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Figure 3.  Expression and post-translational processing of HDC in peritoneal PMN under standard culture conditions. Peritoneal PMN were incubated under standard culture conditions for the indicated periods. (A) Northern blot analyses were performed using a 32P-labeled probe for HDC (total RNA, 3 μg/lane). The relative intensity of each band was normalized using the probe for GAPDH and is presented below the panel.(B) Immunoblot analysis was performed using the anti-HDC antibody (1:500). The arrow indicates the 53-kDa mature form of HDC (53 K). The relative intensity of each band was measured densitometrically and is presented below the panel. The 74-kDa form of HDC was not detectable. (C) Enzyme activity of HDC was measured and presented as mean ± SEM (n=5). (D) PMN (2×107 cells/lane) were metabolically labeled with [35S]methionine in methionine-free medium for the indicated periods. Cells were immunoprecipitated with the anti-HDC antibody. The immunoprecipitates were separated by SDS-PAGE and subjected to autoradiography. (E) PMN labeled with [35S]methionine for 30 min were subjected to chase experiments in the presence of 1 mM methionine for the indicated periods. The arrows in (D) and (E) indicate the precursor form of HDC (74 K) and the mature form of HDC (53 K).

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2.4 Co-localization of HDC with MMP-9

We investigated the intracellular localization of HDC. PMN were double-stained with the anti-HDC antibody and an antibody against matrix metalloproteinase-9 (MMP-9, gelatinase B), which is known to be a granule proteinase in PMN. In confocal microscopic observations, HDC and MMP-9 were found to co-localize in the granules of PMN (Fig. 4A), indicating that HDC is localized in the MMP-9-containing granules of PMN.

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Figure 4.  Unchanged localization of HDC in granules upon treatment with PMA. (A) Peritoneal PMN were centrifuged onto slide glasses. Immunofluorescence studies were performed with an anti-HDC antibody (1:500, HDC) and an anti-MMP-9 antibody (1:500, MMP-9) followed by incubation with a FITC-conjugated anti-rabbit IgG antibody (1:100, green) and a rhodamine-conjugated anti-goat IgG antibody (1:100, red). Bars =20 μm. A magnified view is presented (Merge, right panel). Bar =5 μm. (B) PMN were incubated under standard culture conditions in the presence of the indicated concentrations of PMA for 30 min. Control experiments (C) were performed without incubation. Culture medium (Medium) and cells (Cell) were separated by centrifugation at 2,000×g for 5 min at 4°C. Each fraction was subjected to immunoblot analyses using the anti-HDC antibody (1:500) and the anti-MMP-9 antibody (1:500). Gelatin zymography was performed as described in section 4.12. (C) PMN were incubated under standard culture conditions in the presence (PMA) or absence (None) of 100 nM PMA for 30 min. Immunofluorescence studies were performed as described above. Bars =10 μm.

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2.5 Unchanged localization of HDC upon stimulation with PMA

Since previous studies have demonstrated that MMP-9 is liberated from PMN upon treatment with phorbol 12-myristate 13-acetate (PMA) 17, extracellular release of HDC was investigated. A dose-dependent release of MMP-9 was measured as both enzyme activity and immunoreactive protein upon treatment of PMN with PMA for 30 min (Fig. 4B), whereas no release of HDC enzyme activity (data not shown) and immunoreactive protein was detected under the same conditions (Fig. 4B). The absence of MMP-9 and the granule-associated expression of HDC upon PMA treatment were also confirmed by immunofluorescence studies (Fig. 4C). Although relatively high levels of spontaneous histamine release (approximately 20%) were detected, a significant amount of stimulated release was detected upon treatment with PMA (Table 1). On the other hand, neither N-formyl-methionyl-leucyl-phenylalanine (up to 10 μM) nor leukotriene B4 (up to 1 μM) was found to induce a significant histamine release (data not shown).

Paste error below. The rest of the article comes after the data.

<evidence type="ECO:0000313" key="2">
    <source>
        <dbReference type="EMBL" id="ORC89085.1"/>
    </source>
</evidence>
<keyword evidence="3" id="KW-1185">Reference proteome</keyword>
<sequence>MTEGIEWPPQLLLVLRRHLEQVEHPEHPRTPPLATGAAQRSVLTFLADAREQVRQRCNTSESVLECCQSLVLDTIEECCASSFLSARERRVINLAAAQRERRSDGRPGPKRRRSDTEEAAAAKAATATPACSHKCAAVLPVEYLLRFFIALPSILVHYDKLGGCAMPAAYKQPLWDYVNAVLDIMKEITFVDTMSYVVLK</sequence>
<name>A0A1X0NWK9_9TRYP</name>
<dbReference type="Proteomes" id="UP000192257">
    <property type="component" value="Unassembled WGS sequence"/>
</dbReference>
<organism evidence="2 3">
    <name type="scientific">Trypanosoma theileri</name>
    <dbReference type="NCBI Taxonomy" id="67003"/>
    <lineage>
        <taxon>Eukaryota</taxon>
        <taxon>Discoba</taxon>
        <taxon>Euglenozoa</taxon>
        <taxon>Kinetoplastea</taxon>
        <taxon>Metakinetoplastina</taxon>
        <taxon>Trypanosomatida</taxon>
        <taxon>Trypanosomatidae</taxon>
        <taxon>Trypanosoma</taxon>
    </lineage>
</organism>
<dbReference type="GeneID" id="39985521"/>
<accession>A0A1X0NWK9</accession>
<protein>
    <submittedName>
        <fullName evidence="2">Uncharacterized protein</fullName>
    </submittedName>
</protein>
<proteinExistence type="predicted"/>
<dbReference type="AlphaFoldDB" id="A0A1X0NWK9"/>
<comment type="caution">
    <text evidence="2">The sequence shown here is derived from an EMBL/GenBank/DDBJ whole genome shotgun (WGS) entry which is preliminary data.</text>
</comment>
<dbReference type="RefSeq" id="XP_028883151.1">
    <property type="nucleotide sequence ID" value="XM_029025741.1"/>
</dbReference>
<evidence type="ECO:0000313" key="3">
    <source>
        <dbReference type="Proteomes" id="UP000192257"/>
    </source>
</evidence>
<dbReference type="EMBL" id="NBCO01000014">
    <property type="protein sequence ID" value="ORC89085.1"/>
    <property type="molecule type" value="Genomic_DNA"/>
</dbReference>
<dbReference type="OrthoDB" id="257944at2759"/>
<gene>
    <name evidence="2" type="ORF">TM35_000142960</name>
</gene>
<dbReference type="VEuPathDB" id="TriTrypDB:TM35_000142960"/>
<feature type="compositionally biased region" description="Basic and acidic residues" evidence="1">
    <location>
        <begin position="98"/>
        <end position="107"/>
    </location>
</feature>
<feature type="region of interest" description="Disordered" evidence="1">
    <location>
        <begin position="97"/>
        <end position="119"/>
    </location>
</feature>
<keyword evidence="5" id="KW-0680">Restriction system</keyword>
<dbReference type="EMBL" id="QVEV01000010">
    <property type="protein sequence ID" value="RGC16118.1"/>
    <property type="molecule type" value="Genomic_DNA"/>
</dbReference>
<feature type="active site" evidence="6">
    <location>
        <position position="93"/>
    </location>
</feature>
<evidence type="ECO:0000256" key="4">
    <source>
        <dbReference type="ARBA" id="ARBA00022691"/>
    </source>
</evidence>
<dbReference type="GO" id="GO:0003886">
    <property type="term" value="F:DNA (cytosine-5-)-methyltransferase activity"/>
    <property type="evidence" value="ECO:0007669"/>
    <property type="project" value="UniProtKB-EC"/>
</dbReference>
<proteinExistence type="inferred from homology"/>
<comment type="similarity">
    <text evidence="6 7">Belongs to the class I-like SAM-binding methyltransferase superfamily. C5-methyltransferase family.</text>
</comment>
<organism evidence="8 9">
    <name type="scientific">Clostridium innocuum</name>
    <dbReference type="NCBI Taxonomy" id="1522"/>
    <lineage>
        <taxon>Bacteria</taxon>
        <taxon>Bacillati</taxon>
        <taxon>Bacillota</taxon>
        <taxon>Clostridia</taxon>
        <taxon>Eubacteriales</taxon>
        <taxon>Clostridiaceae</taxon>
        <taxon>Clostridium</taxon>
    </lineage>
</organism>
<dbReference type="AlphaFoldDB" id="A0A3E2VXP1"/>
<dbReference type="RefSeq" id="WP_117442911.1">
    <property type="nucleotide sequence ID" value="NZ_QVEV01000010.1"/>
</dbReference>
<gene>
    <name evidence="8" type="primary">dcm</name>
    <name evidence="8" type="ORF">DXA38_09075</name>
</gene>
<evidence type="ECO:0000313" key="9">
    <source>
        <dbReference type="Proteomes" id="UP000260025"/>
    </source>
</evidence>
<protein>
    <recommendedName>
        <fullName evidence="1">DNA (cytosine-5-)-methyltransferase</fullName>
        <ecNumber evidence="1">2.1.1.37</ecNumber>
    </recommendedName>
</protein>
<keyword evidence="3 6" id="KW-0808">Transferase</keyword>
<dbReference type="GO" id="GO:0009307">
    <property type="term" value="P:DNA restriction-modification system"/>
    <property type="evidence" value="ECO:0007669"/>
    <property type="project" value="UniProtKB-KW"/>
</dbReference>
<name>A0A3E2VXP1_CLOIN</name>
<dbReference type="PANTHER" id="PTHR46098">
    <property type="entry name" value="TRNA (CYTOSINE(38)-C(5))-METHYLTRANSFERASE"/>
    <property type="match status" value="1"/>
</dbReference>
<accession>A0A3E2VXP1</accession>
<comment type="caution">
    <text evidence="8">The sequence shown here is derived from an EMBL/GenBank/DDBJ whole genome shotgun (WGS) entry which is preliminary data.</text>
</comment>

Table 1. Histamine release from PMN stimulated with PMAa)
PMA (nM)Total (ng/107 cells)Release (ng/107 cells)Net release (%)
  1. a) PMN purified from peritoneal cells 5 h after casein injection were incubated under standard culture conditions in the presence of the indicated concentrations of PMA for 30 min. Culture medium and cells were separated by centrifugation at 2,000×g for 5 min at 4°C. Values for net release were calculated by subtracting the value for spontaneous release (PMA 0 nM; 54.2±13.9 ng/107 cells). The values are presented as means ± SEM (n=5).

0275±15.454.2±13.9 
10272±39.779.8±4.418.58±5.40
30278±25.883.9±14.810.1±4.66
100287±40.596.9±19.613.5±7.52

2.6 Membrane orientation of HDC

We then investigated in detail the localization of HDC in the granules of PMN using streptolysin-O (SLO), which selectively permeabilizes plasma membranes 18. Neither HDC activity nor a band immunoreactive to the anti-HDC antibody was detected in the cytosol fractions obtained after SLO treatment, whereas more than 80% of lactate dehydrogenase activity was recovered (data not shown), excluding the possibility that HDC is a cytosol-soluble protein. Immunoreactive signals were observed with the anti-HDC antibody, and not with the anti-MMP-9 antibody, in the SLO-treated PMN (Fig. 5), indicating that HDC was accessible to the antibody entering from the cytosolic side whereas MMP-9 was not. When the SLO-treated cells, after fixation, were further permeabilized with 1% Triton X-100, co-localization of HDC and MMP-9 was again confirmed.

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Figure 5.  Granular membrane orientation of HDC. PMN were treated with SLO (12,500 U/ml) and fixed. Cells were further permeabilized with (+ Triton) or without (None) 1% Triton X-100 and then stained using the anti-HDC antibody or the anti-MMP-9 antibody as described in the legend to Fig. 3. Bars =10 μm.